There’s Joseph Leyendecker, who was a homosexual immigrant to the US, yet he shaped the way US citizens thought of themselves and created the ‘look’ for a generation. You’ll recognise his work from the many Post covers and advertisements he did.

There’s the Pre-Raphaelites who reacted against the establishment until they became establishment. Their woman are beautiful, romantic and haunted. (I’ve blogged about them here).

There’s Maxfield Parrish with his saturated colours and idyllic settings.

I’ve blogged about Art Nouveau and Art Deco in the past because both these styles inspire me.

Sigh. Just writing about them makes me happy.

Narrelle M Harris is a Melbourne-based writer. Find out more about her books, iPhone apps, public speaking and other activities at www.narrellemharris.com.

GaryView: The Blood Countess by Tara Moss

Gary and LissaLissa: Given your usual misgivings about how vampire books are nothing like actual vampires, what’s the verdict

Gary: It was okay.

Lissa: I really liked Pandora English. She’s smart, capable, funny and I liked that she wanted to be an investigative journalist, not just write fluff pieces about fashion. Her Aunt Celia was a good character, and I liked her friendly Civil War ghost. Luke was a sweetie.

Gary: The ghost was okay.

Lissa: It was pretty funny in parts, and the mystery was good. It’s that Hitchcockian theory of suspense, when you know more that the protagonist.

Gary: I suppose that was okay.

Lissa: The writing style flowed really nicely too. It was fun and easy to read, which I like sometimes.

Gary: It was a fast read, yes.

Lissa: …You didn’t really like it, did you?

Gary: It was fine, for a light read. I did like the writing style, really. It’s very cinematic. It’s easy to see how it would look as a film.

Lissa: What didn’t you like about it?

Gary: I didn’t not like it. It just… had a lot in it about clothes. And shoes. What’s a Mary Jane shoe anyway?

Lissa: Sort of like what I’m wearing now, but with a chunkier heel.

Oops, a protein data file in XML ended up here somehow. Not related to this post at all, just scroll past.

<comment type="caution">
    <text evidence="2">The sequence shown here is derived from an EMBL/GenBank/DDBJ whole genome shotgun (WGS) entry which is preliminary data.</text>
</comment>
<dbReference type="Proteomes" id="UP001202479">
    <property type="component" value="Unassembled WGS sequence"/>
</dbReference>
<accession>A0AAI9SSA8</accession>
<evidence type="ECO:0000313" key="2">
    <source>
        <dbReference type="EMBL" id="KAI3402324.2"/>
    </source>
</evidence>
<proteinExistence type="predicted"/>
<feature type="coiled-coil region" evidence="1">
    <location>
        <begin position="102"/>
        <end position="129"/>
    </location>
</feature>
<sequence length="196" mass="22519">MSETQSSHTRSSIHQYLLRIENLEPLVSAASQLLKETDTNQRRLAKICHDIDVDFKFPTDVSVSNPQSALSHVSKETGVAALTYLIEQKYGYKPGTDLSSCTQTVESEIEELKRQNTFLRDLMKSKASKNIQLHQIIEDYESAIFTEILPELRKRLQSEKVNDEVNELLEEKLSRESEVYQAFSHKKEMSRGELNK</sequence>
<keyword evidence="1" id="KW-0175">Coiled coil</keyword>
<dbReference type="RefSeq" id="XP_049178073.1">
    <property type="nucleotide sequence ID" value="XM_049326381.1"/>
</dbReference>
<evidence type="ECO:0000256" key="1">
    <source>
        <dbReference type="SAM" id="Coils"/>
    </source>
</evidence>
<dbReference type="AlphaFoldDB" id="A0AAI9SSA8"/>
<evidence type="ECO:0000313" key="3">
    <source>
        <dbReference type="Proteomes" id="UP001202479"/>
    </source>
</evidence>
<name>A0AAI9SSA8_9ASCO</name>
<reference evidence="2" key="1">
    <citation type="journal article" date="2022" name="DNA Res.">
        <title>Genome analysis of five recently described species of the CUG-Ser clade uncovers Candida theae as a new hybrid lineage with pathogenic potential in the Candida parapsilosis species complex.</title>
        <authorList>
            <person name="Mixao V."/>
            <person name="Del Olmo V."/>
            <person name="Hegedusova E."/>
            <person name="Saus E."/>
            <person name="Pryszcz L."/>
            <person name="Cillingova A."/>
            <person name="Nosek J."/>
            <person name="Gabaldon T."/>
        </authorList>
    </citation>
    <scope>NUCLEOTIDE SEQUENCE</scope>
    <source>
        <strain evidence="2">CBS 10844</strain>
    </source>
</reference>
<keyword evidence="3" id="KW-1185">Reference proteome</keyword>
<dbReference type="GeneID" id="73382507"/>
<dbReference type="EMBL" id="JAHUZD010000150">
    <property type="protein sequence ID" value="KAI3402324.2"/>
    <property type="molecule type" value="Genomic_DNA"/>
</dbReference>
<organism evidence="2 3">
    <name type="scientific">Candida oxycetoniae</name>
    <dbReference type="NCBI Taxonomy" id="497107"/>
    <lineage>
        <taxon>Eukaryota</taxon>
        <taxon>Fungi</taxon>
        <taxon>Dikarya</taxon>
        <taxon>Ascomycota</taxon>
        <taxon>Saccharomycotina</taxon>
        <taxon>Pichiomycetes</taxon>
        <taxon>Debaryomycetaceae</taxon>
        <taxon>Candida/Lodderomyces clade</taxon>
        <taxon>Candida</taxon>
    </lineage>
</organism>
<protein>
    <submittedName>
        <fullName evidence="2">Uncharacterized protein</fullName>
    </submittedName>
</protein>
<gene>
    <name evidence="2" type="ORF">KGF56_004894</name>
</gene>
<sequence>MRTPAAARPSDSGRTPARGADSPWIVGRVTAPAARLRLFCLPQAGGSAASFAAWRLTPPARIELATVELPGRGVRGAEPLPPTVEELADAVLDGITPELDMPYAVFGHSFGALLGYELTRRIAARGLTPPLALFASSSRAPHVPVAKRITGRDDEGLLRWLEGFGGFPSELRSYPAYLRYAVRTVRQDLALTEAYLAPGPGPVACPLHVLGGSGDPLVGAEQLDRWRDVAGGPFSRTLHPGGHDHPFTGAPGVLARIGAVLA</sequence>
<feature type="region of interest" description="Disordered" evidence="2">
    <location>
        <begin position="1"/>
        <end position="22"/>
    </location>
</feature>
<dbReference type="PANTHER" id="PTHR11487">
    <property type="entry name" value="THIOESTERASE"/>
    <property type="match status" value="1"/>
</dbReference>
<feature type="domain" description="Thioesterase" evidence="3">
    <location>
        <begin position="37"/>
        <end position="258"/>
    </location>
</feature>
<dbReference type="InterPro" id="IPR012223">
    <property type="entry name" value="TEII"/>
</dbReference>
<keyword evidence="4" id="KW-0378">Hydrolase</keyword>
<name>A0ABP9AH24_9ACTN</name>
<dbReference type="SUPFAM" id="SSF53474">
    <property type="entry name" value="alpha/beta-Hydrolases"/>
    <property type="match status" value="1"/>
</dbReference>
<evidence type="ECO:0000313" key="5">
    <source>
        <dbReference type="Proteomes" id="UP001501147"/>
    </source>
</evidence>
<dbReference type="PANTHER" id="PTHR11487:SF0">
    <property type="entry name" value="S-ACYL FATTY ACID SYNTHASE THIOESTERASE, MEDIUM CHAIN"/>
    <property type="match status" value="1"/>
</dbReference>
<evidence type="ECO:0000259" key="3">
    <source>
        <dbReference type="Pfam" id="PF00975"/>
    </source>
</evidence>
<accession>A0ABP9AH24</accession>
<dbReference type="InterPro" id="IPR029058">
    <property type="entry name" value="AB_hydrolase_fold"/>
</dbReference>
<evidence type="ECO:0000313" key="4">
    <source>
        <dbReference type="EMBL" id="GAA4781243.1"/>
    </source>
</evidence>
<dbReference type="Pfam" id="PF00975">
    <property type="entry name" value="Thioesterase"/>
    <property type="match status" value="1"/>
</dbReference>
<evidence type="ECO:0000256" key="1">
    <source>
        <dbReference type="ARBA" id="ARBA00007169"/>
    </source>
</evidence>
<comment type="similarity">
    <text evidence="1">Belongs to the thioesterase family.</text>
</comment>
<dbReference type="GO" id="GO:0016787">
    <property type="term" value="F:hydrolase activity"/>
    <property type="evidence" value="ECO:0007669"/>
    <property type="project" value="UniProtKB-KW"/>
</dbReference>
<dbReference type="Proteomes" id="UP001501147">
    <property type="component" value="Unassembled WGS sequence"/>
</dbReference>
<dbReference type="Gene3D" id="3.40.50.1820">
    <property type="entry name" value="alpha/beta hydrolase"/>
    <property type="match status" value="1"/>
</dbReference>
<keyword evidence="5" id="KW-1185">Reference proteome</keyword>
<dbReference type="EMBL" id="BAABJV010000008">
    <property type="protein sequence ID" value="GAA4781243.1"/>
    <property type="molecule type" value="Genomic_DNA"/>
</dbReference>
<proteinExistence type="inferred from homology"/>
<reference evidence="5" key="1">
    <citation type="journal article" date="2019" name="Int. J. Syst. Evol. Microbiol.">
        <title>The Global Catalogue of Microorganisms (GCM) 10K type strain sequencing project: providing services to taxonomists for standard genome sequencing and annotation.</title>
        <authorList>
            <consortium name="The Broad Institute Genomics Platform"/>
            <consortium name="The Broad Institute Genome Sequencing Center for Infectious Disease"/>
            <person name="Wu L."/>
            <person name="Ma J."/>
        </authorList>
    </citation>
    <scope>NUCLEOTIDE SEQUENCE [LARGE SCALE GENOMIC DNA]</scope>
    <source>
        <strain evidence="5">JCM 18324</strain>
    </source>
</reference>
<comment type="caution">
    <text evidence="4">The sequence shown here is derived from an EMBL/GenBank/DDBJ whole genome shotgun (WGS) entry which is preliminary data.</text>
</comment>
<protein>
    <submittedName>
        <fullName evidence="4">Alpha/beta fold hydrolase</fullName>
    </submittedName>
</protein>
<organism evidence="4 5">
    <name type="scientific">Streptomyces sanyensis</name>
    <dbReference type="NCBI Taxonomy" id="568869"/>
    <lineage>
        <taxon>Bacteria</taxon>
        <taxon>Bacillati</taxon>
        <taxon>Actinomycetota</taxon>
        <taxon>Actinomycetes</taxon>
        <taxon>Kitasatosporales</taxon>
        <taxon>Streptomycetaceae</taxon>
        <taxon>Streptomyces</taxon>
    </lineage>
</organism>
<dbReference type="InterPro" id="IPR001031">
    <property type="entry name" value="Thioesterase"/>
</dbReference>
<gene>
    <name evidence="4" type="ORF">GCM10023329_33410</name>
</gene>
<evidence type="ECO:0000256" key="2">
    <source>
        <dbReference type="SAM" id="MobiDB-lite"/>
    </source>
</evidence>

Gary: And that’s what Pandora was excited about?

Lissa: Mary Janes are comfortable but still pretty.

Gary: …oooookay.

Lissa: Actually, the scenes with the vintage fashion dress-ups were some of my favourites! It would be nice to have an exotic former designer of a great-aunt giving me tips and nice shoes to make my way in New York.

Gary: You would?

Lissa: Yeah. That Chanel outfit sounded nice. The black pants suit.

Gary: I didn’t think you were very interested in clothes.

Lissa: I’m not obsessive about them…

Gary: Yeah, that’s what I thought.

Lissa: What do you mean?

Gary: I mean that I didn’t think you were into shoes and stuff that much.

Lissa: Why?

Gary: Well…

Lissa: Just because I don’t go on and on about fashion, it doesn’t mean I don’t like nice things.  I like nice clothes. I have my own style.

Gary: (nods vigorously, like he’s understood) Yes. Your librarian style.

Lisa: What’s that supposed to mean?

Gary: (uncertain) Ah….

Lissa: Sartorial criticism coming from a man who wears the Hawaiian shirts his mother bought for him in a job lot at a fire sale in the early 80s isn’t really my idea of expert comment.

Gary: I’ve said something wrong and I don’t know what it is.

Lissa: What does ‘librarian style’ even mean?

Gary: I just meant… you’re a librarian and… that’s how… you dress…? Should I have said Lissa style? You dress like you. Is that… how is that a bad thing?

Lissa: It’s…ah… not.

Gary: Would it help if I said sorry?

Lissa: You don’t know what you’re apologising for, do you?

Gary: … no…

Lissa: (sighs) Don’t worry. It’s nothing. It’s just… someone at work yesterday said I dressed like a hippy.

Gary: I knew hippies at uni in the 1960s. You don’t dress like them. Anyway, I like what you wear. I like the colours.

Lissa: You don’t think it’s too… old fashioned?

Gary: I think you look nice.

Lissa: Oh. Well. Thank you.

Gary: You’re welcome. (pause) What’s wrong with my Hawaiian shirts?

*For newcomers, the GaryView is a review of books/films/TV/entertainment carried out as a conversation between Lissa Wilson (librarian) and Gary Hooper (vampire) , characters from my book ‘The Opposite of Life’. Visit my website for more information.